Rotordynamics, the study of vibrational energy in rotors, has a rich history dating back to North America during the 1750’s. This branch of applied mechanics began with theories, but advanced quickly due to practices – starting with Mr. W.J.M Rankine in 1869 and his spinning shaft experiment. Now, decades later, we have strengthened our understanding of rotordynamics and created leading software tools, including AxSTREAM, that are able to simulate analyses to stabilize and increase the reliability of a turbomachinery.
Not only was W.J.M Rankine a prestigious theoretical scientist and educator, he was a main contributor in the development of rotordynamics and he contributed to thermodynamics and the development of heat engines throughout his lifetime. During his spinning shaft experiment, he concluded that beyond the shaft’s first critical speed, the shaft would be unstable simply because its shape had been bent. By not taking into consideration support damping and Coriolis force in his analysis, many engineers were left confused for almost two centuries, until Gustaf de Laval, a Swedish engineer, ran a steam turbine to supercritical speeds in the late 1880’s. Laval also introduced the use of bearings to oppose absolute motion in his machinery. As the years went by, many other engineers discovered and investigated additional phenomenons (FEM for example) that have an influence in today’s practices.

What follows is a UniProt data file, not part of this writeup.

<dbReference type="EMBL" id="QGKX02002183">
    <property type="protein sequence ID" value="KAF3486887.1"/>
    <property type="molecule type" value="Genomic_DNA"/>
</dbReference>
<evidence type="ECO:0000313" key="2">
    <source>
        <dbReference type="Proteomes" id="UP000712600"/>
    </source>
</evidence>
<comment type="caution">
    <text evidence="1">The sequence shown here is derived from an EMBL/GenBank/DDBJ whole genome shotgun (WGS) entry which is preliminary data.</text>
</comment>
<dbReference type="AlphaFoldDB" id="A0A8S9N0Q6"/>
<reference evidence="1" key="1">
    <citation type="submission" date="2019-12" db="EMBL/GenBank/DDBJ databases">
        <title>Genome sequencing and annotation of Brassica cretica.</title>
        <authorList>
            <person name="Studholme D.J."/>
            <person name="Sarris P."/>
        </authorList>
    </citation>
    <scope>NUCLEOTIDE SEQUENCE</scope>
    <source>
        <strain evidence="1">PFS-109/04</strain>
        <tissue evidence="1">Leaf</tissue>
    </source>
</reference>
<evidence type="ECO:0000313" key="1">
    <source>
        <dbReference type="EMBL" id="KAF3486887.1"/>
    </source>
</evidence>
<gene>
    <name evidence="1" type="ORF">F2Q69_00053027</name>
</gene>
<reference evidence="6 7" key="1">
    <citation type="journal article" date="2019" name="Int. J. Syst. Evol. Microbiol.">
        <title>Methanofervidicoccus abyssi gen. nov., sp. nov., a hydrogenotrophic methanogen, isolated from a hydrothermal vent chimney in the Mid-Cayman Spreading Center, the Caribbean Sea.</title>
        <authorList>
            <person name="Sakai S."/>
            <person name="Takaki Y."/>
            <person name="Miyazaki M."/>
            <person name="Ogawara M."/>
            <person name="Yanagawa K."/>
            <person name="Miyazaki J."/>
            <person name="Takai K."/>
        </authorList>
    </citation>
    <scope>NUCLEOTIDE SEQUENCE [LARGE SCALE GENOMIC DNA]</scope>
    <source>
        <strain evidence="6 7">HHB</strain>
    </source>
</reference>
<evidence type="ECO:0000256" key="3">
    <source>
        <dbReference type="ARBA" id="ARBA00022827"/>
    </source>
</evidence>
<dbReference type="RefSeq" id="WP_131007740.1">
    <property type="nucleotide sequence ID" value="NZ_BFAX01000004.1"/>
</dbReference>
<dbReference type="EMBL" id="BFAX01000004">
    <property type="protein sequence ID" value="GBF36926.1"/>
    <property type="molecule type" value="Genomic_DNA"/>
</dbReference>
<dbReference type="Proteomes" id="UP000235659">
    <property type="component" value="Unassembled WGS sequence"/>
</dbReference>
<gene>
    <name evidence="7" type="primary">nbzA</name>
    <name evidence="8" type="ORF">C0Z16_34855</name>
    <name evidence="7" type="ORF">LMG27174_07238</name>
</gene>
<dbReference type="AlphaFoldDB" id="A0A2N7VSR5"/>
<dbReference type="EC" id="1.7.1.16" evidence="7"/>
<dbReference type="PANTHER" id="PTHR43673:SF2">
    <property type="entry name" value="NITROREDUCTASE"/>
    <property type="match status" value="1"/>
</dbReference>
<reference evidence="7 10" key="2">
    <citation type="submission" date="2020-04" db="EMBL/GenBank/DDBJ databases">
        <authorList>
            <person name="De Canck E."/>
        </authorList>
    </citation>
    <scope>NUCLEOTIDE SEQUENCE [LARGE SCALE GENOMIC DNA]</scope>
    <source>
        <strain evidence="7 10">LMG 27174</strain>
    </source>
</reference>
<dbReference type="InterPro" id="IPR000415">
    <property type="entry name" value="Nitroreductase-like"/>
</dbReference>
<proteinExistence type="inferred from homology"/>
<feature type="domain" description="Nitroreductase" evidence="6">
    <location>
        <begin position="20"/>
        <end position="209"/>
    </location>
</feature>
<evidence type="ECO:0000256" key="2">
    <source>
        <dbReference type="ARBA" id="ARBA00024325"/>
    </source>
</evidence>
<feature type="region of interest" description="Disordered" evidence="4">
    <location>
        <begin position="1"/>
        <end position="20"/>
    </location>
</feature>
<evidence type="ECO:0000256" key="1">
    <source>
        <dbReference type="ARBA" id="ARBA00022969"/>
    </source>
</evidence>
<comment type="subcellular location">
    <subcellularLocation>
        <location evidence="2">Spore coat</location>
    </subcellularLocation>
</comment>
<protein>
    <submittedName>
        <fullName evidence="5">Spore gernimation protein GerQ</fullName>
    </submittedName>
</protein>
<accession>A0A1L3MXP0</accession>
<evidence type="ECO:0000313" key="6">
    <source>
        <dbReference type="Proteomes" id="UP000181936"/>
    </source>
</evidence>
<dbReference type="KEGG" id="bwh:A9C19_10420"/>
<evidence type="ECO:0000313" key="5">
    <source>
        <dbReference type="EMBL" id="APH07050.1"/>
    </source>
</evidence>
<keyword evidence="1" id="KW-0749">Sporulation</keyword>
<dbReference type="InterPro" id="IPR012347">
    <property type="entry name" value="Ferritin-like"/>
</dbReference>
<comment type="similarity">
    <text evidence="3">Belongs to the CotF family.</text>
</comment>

It is because of these previous innovators that companies like SoftInWay have been able to develop the advanced rotodynamics modules that we use today.
AxSTREAM, for example is a prime example of this. The software tool saves engineering time and cost and it ensures that no destructive vibration will occur in the rotor-bearing system. It is able to perform many analyses like Static Gravity Deflection, Critical Speeds, Damped Unbalance Response, Modal and Transient. It is because of the rich history of rotordynamic development that software platforms like AxSTREAM are able to ensure the best design and performance for your turbomachinery.
Figure 2: Demostration of AxSTREAM RotorDynamics